Let not thy left hand know what thy right hand doeth

The Guardian reports that Exxon learned a useful trick from the tobacco business:

Read all of these documents and make up your own mind.

That was the challenge ExxonMobil issued when investigative journalism by Inside Climate News revealed that while it was at the forefront of climate science research in the 1970s and 1980s, Exxon engaged in a campaign to misinform the public.

Harvard scientists Geoffrey Supran and Naomi Oreskes decided to take up Exxon’s challenge, and have just published their results in the journal Environmental Research Letters. They used a method known as content analysis to analyze 187 public and internal Exxon documents. The results are striking:

  • In Exxon’s peer-reviewed papers and internal communications, about 80% of the documents acknowledged that climate change is real and human-caused.
  • In Exxon’s paid, editorial-style advertisements (“advertorials”) published in the New York Times, about 80% expressed doubt that climate change is real and human-caused.

Which get more read and have more influence over the voting public?

As Oreskes documented with Erik Conway in Merchants of Doubt, tobacco companies and several other industries that profited from harmful products engaged in decades-long campaigns to sow doubt about the scientific evidence of their hazards. As one R.J. Reynolds Tobacco Company 1969 internal memo read:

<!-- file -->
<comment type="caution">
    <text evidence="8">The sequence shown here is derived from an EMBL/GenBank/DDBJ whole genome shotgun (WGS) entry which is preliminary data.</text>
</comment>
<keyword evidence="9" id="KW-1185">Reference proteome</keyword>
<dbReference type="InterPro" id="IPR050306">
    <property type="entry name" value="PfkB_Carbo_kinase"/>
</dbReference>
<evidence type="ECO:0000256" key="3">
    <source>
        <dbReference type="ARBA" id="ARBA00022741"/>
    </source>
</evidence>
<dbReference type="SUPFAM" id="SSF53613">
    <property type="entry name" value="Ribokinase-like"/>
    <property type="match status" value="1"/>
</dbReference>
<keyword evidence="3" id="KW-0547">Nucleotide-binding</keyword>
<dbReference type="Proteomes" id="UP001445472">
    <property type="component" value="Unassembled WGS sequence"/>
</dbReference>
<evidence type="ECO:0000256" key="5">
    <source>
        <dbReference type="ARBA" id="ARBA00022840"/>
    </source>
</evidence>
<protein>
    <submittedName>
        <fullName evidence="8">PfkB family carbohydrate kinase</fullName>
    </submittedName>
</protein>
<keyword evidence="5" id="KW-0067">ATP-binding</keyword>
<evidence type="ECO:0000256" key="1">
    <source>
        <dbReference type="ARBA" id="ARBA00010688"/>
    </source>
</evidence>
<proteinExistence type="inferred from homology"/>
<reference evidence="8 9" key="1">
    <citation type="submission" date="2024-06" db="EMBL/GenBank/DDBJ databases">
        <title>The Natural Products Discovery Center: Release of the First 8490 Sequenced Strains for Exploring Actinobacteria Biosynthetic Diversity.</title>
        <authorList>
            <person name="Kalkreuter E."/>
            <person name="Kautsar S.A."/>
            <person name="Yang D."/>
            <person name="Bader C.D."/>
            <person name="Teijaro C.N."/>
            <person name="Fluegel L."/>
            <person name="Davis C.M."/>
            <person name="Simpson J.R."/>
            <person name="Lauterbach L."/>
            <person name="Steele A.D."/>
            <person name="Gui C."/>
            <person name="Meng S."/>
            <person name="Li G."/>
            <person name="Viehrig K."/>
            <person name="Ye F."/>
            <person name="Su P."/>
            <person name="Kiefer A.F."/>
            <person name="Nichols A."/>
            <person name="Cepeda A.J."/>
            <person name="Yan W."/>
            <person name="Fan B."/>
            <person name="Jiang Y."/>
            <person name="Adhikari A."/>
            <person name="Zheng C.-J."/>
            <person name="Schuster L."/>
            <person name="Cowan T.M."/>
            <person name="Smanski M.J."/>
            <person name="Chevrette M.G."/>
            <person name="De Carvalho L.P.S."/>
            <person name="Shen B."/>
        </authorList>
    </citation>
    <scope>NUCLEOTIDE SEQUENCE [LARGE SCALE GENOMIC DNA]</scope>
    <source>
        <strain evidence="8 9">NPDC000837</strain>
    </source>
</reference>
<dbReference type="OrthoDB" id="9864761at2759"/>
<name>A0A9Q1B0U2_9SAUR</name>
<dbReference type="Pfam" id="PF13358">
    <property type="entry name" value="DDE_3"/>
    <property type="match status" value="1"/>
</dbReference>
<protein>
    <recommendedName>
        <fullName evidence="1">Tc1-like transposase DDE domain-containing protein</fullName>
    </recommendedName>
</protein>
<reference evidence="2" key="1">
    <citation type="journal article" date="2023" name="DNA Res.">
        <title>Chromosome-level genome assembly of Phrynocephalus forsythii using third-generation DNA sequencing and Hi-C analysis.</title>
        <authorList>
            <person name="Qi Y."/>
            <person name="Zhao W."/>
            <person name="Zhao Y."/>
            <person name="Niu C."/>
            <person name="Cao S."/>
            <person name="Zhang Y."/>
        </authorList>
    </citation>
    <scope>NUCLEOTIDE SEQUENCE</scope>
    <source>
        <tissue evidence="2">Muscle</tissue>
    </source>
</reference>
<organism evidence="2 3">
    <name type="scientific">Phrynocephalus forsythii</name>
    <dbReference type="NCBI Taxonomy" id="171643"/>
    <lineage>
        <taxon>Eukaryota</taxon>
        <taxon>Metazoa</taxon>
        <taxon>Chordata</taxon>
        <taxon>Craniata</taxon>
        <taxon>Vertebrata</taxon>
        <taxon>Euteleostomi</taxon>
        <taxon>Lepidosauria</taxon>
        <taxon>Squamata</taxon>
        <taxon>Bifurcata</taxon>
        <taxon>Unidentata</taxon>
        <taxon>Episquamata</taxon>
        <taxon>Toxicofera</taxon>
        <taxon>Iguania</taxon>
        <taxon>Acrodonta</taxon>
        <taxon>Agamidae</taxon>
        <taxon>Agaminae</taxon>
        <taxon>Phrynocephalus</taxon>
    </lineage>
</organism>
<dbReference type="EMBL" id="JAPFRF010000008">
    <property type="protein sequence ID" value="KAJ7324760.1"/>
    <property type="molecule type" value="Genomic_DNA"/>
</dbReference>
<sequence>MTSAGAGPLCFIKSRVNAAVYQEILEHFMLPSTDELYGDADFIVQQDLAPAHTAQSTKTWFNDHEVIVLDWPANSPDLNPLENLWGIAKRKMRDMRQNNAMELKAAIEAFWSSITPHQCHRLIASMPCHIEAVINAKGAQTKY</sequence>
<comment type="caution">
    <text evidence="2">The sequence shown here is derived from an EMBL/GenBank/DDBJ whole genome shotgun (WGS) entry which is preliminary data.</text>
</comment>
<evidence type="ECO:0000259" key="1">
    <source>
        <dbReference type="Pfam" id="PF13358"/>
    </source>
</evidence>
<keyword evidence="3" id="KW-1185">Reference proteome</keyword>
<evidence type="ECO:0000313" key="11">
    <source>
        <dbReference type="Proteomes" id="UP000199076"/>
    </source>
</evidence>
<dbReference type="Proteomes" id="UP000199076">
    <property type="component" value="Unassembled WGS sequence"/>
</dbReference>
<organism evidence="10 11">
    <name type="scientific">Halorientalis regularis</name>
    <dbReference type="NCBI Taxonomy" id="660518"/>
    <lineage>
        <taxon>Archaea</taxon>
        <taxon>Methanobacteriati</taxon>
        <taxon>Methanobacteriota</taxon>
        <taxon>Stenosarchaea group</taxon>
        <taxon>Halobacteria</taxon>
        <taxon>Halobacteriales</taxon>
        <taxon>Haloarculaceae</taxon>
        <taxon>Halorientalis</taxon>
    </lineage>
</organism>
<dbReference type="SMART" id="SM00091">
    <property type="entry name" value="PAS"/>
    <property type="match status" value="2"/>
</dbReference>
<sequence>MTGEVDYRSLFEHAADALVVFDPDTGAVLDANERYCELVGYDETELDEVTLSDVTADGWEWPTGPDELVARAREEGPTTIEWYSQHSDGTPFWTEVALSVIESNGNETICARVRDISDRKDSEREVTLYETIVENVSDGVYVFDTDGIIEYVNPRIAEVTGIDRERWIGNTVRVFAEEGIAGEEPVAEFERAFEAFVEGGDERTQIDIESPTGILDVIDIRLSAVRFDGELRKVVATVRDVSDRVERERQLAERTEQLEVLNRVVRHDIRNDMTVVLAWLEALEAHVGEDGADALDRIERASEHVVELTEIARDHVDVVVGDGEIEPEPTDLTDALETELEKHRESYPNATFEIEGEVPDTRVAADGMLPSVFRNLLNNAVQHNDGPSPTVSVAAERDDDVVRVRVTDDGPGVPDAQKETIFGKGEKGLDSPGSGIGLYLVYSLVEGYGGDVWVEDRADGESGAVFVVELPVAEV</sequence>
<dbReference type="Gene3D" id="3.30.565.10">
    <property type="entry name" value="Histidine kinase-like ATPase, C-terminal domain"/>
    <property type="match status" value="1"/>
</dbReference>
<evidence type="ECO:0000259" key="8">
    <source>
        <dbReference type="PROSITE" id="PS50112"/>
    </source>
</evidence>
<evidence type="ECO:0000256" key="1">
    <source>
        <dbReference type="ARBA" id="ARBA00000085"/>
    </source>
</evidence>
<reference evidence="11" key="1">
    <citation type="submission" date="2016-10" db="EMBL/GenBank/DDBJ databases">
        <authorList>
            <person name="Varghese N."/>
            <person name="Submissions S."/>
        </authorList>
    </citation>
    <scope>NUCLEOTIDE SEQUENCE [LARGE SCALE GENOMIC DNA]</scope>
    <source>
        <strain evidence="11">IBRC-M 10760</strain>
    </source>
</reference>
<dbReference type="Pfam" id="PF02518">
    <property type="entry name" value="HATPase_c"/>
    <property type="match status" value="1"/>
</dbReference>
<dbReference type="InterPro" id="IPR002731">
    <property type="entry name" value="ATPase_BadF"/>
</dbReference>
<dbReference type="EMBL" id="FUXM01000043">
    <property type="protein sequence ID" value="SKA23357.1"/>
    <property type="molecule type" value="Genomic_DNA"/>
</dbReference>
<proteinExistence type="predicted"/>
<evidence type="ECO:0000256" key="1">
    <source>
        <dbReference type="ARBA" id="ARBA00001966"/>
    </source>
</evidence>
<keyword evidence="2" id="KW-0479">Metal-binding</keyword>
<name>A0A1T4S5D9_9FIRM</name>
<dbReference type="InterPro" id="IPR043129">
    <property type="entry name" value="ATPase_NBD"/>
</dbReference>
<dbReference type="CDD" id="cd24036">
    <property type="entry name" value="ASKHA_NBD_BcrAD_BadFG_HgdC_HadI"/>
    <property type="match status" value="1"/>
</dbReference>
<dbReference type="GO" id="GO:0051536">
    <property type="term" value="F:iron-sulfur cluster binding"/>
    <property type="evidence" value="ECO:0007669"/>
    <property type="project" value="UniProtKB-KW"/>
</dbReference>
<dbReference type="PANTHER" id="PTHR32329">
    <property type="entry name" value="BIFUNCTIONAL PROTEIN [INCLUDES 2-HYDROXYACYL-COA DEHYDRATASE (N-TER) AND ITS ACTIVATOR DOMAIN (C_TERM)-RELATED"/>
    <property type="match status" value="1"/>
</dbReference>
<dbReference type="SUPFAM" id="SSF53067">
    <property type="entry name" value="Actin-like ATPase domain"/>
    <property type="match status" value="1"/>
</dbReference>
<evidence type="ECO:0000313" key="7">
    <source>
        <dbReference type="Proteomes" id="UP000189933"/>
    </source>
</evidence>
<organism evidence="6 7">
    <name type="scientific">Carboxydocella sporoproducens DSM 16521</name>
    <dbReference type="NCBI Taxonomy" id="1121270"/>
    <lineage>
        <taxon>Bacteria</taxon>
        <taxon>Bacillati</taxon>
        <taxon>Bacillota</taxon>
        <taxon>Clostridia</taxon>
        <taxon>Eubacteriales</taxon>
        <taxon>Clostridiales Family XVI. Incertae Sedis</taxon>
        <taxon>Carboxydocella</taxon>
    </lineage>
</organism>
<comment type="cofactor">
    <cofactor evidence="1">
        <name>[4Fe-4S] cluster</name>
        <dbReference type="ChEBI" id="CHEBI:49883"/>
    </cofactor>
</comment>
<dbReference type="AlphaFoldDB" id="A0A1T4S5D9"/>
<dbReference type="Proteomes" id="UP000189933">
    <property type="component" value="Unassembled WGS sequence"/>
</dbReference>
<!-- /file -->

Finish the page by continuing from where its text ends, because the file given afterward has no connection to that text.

Doubt is our product since it is the best means of competing with the ‘body of fact’ that exists in the mind of the general public

The results of this new paper show that Exxon followed this same playbook. While the company’s internal communications and peer-reviewed research were clear about human-caused global warming, its public communications focused heavily on sowing doubt about those scientific conclusions.

It’s that bogus form of “skepticism” that is so useful to corporations and Trump fans. “Do we really know that Obama was not born in Kenya? Can we really be sure?

In its defense, Exxon spokespeople have asserted that the company didn’t suppress or try to hide its climate science research. While that’s generally true, it’s also true that Exxon’s public statements painted a very different picture about our understanding of human-caused global warming than the company’s scientific research and internal communications. The vast majority of those paid statements were aimed at manufacturing doubt, and often included the same misleading myths and charts that can be found on any run-of-the-mill climate denial blog.

Exxon’s scientists published some valuable climate research. Company officials discussed those findings internally. But in its public communications, Exxon officials decided to follow the tobacco industry playbook – claim that the science remains unsettled in order to undermine regulations and prevent a decline in public consumption of their dangerous products.

The tobacco industry was eventually found guilty of racketeering. Considering the findings of this new study, ExxonMobil may face a similar fate.

Who was the CEO of Exxon until a few months ago? Oh yes, the current US Secretary of State. I don’t see anything worrying or distasteful about that, do you?

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